Why Do People Cheat? 8 Psychological Reasons

At the center of some of the most heartbreaking divorces and breakups, we find one event: cheating. Maybe one partner cheated on the other, or both partners were having affairs. “Cheating” might be a hookup, sexts, or starting a new family while trying to stay in their current one. As technology expands the ways in which people can and do “cheat,” we continue to ask the same question: why do people cheat in the first place?

Why did the family man cheat on his wife? Why did the woman who was over the moon about her fiancée decide to “throw it all away” for a one-time hookup? Why, when we know how much of a dealbreaker cheating can be, do we do it?

The answer isn’t exactly clear. And while this post is not meant to justify cheating, it may give some insight into how a person can cheat on their partner and still maintain a great relationship. Affairs are often a death knell for a relationship, but they don’t have to be.

Why Do People Cheat?

There are a few theorized reasons that people cheat on their significant others, and the main ones include: 

  • Anger or bitterness
  • Revenge
  • Because they can (or have the opportunity)
  • Lack of vulnerability
  • Lack of excitement
  • They miss who they were before their partner
  • Feelings of neglect
  • Significant events

Anger, Bitterness, Revenge

Let’s get these reasons out of the way first. Our first instinct may be to point fingers at the person having an affair and find their flaws. They’re a terrible person. They’re a bitter person. They are acting out because their partner did something they didn’t like. One partner may cheat because they suspect that the other partner is cheating, and they want to get their revenge. Another partner may cheat because their partner took a job and is spending too much time away from home. Two wrongs don’t make a right, but the indiscretions or choices of one partner may lead the other to believe they are justified in cheating.

Feelings of anger and bitterness may lead the cheater to cheat and hurt the other person. There is malice behind these actions.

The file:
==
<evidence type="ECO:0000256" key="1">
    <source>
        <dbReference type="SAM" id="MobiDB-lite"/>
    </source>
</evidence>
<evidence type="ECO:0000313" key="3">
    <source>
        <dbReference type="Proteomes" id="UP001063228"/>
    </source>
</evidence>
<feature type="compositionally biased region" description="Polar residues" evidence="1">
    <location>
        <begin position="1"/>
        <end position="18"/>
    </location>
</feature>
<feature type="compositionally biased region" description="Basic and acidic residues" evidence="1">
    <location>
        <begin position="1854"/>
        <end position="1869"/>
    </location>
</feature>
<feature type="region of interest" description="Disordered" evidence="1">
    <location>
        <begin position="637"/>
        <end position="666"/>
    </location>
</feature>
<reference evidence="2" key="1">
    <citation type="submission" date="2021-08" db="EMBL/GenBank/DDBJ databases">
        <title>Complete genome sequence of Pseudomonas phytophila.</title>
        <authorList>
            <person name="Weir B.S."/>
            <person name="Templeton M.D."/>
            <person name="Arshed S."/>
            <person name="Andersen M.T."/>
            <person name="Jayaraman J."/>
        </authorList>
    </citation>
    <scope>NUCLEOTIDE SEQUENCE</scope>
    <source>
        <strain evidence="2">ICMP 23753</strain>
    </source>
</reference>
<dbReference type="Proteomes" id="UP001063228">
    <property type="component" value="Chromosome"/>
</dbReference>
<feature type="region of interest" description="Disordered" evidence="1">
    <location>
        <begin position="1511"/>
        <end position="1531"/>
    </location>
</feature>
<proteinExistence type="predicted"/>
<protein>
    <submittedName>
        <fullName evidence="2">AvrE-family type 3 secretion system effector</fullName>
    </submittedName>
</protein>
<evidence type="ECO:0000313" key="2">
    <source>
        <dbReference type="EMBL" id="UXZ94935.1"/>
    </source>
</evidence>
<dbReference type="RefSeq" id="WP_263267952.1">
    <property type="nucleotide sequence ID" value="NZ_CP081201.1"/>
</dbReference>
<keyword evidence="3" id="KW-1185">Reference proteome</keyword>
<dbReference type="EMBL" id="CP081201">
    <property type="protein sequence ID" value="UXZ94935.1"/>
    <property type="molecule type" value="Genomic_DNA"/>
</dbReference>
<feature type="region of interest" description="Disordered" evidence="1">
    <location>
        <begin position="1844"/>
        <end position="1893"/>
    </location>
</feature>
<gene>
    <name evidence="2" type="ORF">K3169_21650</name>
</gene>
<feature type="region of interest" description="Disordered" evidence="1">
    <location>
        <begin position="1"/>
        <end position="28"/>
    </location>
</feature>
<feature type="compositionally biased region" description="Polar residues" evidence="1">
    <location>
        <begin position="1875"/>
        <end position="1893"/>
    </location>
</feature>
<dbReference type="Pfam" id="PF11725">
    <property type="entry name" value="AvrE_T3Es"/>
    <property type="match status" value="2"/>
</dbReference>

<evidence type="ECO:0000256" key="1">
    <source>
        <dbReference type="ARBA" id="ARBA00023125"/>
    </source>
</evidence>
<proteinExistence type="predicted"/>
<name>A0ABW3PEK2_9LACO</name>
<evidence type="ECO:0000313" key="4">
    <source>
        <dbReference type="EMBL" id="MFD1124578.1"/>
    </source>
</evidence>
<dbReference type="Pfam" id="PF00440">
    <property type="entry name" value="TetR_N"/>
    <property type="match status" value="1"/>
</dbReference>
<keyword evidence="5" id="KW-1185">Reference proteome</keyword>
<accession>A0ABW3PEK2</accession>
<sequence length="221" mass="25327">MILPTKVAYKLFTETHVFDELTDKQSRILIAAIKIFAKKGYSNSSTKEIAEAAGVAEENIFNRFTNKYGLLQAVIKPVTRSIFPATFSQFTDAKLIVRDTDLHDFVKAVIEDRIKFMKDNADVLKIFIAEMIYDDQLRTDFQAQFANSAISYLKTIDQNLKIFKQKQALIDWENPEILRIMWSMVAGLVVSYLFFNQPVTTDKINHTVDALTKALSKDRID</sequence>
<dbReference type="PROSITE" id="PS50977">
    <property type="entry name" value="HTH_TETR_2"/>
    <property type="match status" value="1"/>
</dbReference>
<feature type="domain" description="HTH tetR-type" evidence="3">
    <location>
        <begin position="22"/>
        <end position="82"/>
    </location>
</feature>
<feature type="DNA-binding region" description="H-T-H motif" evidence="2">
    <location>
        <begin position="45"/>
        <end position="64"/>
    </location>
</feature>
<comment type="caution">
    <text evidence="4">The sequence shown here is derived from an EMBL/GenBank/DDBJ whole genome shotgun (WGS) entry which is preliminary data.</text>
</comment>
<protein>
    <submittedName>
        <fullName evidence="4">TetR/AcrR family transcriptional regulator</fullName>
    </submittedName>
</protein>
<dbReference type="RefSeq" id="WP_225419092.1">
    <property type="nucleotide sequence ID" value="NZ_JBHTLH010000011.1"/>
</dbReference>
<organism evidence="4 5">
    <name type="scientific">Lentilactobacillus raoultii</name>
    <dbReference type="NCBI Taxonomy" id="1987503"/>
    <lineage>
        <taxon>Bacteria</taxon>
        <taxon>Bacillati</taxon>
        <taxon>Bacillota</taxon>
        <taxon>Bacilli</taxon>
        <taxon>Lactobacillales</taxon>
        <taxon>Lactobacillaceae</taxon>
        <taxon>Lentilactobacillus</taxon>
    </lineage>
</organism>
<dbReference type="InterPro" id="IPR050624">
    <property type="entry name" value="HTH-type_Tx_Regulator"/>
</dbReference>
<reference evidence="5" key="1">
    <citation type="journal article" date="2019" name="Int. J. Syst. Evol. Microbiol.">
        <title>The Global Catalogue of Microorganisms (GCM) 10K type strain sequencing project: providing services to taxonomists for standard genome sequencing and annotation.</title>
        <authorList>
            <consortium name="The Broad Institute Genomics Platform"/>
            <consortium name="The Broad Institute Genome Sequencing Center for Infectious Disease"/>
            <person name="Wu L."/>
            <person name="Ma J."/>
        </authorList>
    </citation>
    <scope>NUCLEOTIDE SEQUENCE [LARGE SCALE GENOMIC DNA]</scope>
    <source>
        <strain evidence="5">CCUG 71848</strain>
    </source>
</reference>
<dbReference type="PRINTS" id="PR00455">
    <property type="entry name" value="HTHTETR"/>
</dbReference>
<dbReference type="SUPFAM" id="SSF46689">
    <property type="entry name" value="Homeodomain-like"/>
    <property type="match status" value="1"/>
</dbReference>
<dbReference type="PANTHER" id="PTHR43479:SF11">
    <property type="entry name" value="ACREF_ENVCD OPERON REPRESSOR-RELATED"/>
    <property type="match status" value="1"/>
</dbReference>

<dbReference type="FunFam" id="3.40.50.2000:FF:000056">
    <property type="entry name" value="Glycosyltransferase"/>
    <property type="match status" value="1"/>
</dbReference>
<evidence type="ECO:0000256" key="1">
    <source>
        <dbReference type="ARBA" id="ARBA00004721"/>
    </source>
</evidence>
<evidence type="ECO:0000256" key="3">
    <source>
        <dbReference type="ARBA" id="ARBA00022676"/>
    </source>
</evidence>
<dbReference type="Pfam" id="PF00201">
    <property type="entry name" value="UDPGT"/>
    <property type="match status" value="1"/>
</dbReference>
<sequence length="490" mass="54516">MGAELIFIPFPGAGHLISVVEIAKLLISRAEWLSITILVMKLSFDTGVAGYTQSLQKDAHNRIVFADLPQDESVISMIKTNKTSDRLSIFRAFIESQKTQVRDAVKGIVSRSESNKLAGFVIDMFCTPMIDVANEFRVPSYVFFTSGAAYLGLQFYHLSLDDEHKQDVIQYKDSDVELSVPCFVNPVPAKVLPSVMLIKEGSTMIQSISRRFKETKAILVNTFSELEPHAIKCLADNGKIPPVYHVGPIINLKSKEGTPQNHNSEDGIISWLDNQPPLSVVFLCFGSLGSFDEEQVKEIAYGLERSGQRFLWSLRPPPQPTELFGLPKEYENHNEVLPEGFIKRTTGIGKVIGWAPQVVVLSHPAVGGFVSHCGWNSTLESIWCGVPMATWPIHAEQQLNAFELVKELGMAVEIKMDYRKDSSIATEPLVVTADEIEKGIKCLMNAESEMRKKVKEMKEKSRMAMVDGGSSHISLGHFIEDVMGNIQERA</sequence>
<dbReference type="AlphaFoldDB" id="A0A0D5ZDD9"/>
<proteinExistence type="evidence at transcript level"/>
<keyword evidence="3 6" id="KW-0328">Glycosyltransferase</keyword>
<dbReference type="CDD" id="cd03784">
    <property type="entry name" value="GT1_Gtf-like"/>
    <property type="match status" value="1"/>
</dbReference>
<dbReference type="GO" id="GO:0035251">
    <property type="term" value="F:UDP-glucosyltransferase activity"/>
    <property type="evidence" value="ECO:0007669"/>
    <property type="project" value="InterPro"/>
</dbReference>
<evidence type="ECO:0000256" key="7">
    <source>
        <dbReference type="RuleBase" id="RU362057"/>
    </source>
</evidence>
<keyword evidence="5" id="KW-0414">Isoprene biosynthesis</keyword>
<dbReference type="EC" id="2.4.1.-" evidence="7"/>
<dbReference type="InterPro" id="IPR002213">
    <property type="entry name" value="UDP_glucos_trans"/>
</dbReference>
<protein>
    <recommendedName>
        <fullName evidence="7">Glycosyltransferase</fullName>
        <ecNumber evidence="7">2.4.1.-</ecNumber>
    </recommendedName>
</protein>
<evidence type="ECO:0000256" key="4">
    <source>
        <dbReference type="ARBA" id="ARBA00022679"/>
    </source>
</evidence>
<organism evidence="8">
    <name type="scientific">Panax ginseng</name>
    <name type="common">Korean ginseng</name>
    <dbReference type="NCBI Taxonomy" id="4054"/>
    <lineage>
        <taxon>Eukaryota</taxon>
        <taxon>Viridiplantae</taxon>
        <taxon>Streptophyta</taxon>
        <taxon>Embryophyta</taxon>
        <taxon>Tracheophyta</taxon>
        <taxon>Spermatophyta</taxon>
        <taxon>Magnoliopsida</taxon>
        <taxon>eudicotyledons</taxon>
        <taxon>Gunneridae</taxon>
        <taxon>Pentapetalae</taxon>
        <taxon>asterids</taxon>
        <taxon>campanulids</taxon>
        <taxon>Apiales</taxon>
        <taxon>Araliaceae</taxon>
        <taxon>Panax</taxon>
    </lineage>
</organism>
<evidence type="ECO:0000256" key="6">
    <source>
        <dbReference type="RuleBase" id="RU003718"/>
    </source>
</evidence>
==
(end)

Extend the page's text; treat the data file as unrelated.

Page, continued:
Does every cheater stray to purposely hurt their partner? Do they stew at home, relishing in the other person’s pain? Not exactly, even if they know that cheating will cause the other person pain.

Because They Can (Or Have the Opportunity)

It takes two people (or sometimes, one person and a very seductive bot online) to cheat. The “other person” may be the person leading the charge in the affair. If they come onto someone who is in a relationship, the other person in the relationship’s responsibility changes. Whereas most people simply have to restrain from seeking out an affair, a person who is not in the driver’s seat has to be the one to stop the other person.

At the moment, especially a moment that is fueled by alcohol or other intoxicating substances, the cheater has to make a choice. Do they push off the other person, or do they take the opportunity to have an affair?

If the person is experiencing other feelings or events that often lead people to have an affair, they might let the instigator take the lead. As they submit to the cheater, they may find themselves thinking that they can justify the action because they were not the person initiating it.

A person may or may not be happy in their relationship and take advantage of the opportunity to cheat.

Lack of Vulnerability

Happy people can also end up having an affair if they are missing something in their current relationship. No relationships are perfect. Even the happiest relationships may not have structure, mystery, passion, or spontaneity. When that “something” can be found in an affair or other relationship, the partner may pursue it.

Vulnerability is one of those “things.” Vulnerability is all about giving oneself fully over to a partner. A vulnerable partner is able to express their deepest fears, desires, wants, and hesitations to the other. These admissions are embarrassing or strange, but that’s okay. The vulnerable partner trusts that even strange admissions will be accepted without judgment. When a person cannot be vulnerable with their partner, they can’t express what they really want. Worse, they are very unlikely to get what they really want. If another person can provide what the person wants, an affair may happen.

Example of Lack of Vulnerability in a Relationship